But nope, wrong again! The convention is quickly forgotten and we instead follow a handful of folks (our two heroes, a local guide, and a Youtube personality with her two man crew) to an isolated mansion that has supposedly been retrofitted as an escape room. And even then! I thought that might be an OK consolation prize for a concept; visions of the protagonists trying to escape the Creeper but having to solve a cipher puzzle to open the door were amusing me. But my optimism led me astray for what was thankfully the last time; the escape room element is a giant nothing burger, and at no point for the remaining 45-50 minutes did I ever think that maybe things would turn around. To be fair, even if they did stay at the convention and have him wipe everyone out the film would still be saddled with one of the least interesting hero couples in a horror movie I’ve seen in quite some time, made worse by the complete lack of chemistry between the two actors. The closest thing the movie has to a decent character is the aforementioned local guide, who is introduced as a creepy carnie type running a knife throwing game, the sort of dude you expect to be revealed to be working with the villain (think Vilmer in TCM4), but turns out to be a solid ally who is also the only one who ever manages to actually fight back against the Creeper during his intermittent attacks.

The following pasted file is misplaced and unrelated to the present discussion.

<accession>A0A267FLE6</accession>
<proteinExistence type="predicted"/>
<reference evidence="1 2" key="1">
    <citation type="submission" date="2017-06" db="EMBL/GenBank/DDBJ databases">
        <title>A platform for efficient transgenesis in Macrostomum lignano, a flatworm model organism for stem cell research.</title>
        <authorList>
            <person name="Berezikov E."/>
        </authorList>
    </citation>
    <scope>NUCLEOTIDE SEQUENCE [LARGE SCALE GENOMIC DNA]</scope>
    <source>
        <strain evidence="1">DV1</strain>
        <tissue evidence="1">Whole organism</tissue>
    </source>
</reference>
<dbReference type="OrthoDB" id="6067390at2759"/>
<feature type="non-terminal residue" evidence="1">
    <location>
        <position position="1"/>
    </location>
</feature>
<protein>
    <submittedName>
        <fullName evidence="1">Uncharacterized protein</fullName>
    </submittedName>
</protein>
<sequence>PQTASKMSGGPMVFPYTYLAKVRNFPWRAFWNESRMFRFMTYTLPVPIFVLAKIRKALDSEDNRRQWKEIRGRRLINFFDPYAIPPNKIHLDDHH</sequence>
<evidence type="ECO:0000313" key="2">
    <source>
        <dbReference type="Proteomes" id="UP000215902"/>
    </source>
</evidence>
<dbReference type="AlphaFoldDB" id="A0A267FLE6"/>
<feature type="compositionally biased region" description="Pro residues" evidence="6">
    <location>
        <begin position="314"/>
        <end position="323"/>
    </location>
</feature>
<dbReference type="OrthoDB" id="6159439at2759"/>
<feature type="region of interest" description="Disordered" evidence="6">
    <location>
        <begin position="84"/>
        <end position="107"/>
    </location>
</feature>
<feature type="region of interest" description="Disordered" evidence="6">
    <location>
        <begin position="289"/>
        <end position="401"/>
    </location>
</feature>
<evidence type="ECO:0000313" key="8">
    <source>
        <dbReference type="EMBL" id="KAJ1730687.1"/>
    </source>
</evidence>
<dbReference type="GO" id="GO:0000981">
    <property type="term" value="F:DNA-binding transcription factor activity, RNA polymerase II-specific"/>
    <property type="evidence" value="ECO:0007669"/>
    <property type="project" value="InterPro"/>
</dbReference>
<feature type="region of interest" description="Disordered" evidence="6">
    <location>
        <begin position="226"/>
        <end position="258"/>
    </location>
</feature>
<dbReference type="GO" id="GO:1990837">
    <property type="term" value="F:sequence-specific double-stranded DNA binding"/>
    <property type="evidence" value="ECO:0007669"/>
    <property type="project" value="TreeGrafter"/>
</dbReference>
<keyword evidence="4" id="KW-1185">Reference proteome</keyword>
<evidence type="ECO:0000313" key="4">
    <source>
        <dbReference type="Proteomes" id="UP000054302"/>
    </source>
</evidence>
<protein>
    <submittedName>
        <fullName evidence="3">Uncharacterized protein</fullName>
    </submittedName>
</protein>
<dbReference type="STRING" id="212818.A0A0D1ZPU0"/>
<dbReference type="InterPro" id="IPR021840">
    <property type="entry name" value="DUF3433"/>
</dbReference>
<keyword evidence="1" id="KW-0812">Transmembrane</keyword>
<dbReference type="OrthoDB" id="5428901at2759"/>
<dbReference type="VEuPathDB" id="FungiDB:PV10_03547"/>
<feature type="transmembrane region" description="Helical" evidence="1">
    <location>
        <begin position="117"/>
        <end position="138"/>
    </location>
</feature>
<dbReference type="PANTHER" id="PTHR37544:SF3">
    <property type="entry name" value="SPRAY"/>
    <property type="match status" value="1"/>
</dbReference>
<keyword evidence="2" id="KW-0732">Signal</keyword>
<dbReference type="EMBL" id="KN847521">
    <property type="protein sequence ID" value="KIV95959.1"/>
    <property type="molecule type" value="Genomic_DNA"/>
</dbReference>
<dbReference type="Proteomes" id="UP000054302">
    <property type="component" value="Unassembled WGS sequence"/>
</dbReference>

Also, having him take on dozens of people outside (it’s a convention that looks more like the bootleg parking lot booths *outside* of the convention, but whatever) would stretch the film’s clearly too-small digital FX budget, as there are shots in the film that almost qualify as the sort of thing you see in test screenings after being reminded by the director that not everything is finished. Nearly every shot of the Creeper outside looks like he’s been pasted in, Poochie returning to his home planet-style, and there are other moments I flat out laughed at because they looked so bad. My personal favorite was near the end, when some cops arrive on the scene. We see our survivor’s POV as they hear the cars approaching, but we can’t see them in the long stretch of road that’s in front of them. There’s a quick cut to their faces, where we can see the red/blue lights flashing, and then it cuts back to their POV and now there are two cop cars there, officers already out of the vehicles with guns drawn. And they too look they were added in later, but even if they looked Oscar-worthy it still wouldn’t have changed the fact that we should have seen them in the prior shot anyway.